Thursday, November 09, 2006

Was Pablo Picasso an asshole?

If you're at all like me, you spend a good portion of your life looking for jolts and formulas that bring clarity and command to the chaos and confusion of life on earth. Art and cinema work well for this, and are very attractive as concentrated curations of large and small issues. But art and movies are dangerously alluring and well able to conceal their intrinsic limits and traps. I was reminded of this again yesterday while on jury duty. During the voir dire one lawyer put this question to the room of assembled citizens: What person in history do you most admire?

The responses yielded plenty of Abe Lincolns, Ronald Rayguns, George Washingtons, Martin Luther Kings, Jesus Christs, Jonas Salks, Charles Darwins, and one (slightly uncomfortable) Malcom X. In short, people who did big things to improve the lives for masses of people. They matter most. To bring up an artist, as I was tempted to do, in this context would have seemed damned frivolous. Yes, art can lift one's spirits or bolster an aesthetic outlook, but what the hell does my aesthetic enlightenment mean to the person sitting next to me? To the health and functionality of society? To the homeless? To the children of Iraq? To the outcast, the downtrodden, the marginalized many? Don't get me wrong, I can make a very good argument as to how art is an essential ingredient of any healthy culture. But in that argument you must eventually concede that art can not settle a complex dispute, lead a people, stop a war, feed a famine, or right a civil wrong no matter how much it would like to. These are practical matters for visionary people - artists who paint with belief, action, sweat, debate, politics, laws, and difficult decisions.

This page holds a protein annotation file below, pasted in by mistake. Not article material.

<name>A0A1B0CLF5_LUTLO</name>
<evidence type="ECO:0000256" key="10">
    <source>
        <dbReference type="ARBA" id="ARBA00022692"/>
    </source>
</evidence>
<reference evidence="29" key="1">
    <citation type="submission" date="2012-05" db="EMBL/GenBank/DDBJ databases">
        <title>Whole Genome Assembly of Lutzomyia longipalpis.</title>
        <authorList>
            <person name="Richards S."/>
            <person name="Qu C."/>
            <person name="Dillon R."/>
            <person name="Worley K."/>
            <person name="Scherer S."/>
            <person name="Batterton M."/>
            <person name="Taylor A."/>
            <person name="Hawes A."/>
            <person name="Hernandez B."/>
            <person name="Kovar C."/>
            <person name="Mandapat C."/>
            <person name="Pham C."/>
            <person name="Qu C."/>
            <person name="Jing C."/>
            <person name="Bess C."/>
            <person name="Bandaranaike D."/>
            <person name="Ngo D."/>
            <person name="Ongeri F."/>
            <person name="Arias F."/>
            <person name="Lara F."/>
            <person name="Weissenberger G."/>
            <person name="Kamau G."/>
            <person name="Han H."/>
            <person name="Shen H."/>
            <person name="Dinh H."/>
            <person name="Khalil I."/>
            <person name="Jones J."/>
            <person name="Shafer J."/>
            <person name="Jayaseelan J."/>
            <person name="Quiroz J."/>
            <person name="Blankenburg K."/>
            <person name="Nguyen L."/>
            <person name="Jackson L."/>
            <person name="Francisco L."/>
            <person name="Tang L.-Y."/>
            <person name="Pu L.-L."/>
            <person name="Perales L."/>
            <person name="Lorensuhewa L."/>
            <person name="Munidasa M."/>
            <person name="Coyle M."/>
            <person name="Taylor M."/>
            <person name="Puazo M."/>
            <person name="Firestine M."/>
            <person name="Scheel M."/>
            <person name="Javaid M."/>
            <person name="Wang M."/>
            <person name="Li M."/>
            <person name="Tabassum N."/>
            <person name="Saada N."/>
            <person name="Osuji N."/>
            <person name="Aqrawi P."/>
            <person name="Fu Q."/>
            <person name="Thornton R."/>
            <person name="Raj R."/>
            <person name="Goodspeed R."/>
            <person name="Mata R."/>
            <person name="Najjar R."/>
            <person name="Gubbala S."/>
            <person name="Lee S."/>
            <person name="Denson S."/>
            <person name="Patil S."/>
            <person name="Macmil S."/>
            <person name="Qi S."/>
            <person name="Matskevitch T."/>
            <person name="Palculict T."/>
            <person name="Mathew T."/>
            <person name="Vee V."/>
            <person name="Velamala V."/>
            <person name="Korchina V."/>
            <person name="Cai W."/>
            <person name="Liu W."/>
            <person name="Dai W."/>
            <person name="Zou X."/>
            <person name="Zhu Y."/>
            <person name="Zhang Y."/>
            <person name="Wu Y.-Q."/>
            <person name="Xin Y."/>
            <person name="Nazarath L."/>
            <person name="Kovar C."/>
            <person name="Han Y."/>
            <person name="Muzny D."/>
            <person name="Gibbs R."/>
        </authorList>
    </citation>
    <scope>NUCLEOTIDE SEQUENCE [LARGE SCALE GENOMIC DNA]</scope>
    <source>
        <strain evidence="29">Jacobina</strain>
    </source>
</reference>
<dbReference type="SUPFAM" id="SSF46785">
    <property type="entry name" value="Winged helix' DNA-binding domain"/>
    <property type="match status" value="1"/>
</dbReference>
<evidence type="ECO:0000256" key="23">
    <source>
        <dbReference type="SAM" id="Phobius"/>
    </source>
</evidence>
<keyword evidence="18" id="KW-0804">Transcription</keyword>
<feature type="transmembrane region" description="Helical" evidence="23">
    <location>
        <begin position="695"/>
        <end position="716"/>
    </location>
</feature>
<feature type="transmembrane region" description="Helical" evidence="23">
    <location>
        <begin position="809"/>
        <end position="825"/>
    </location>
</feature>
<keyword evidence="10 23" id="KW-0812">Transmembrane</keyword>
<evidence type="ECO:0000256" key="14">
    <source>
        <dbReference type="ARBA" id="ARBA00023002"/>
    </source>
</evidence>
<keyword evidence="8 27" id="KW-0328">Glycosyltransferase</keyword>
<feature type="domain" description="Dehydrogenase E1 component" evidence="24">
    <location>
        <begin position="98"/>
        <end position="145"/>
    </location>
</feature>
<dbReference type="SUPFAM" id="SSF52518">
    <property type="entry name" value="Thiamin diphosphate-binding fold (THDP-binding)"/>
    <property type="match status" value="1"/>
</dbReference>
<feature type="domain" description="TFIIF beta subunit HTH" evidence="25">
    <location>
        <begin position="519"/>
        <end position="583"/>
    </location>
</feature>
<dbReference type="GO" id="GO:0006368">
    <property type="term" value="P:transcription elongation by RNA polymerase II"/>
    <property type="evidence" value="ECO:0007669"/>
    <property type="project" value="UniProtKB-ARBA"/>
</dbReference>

If you were to put Martin Luther King side by side with Pablo Picasso, which one, in the cold light of day, would you be more inclined to say was a talented, selfish prick hiding behind his inner child?

(photo by Cornell Capa)


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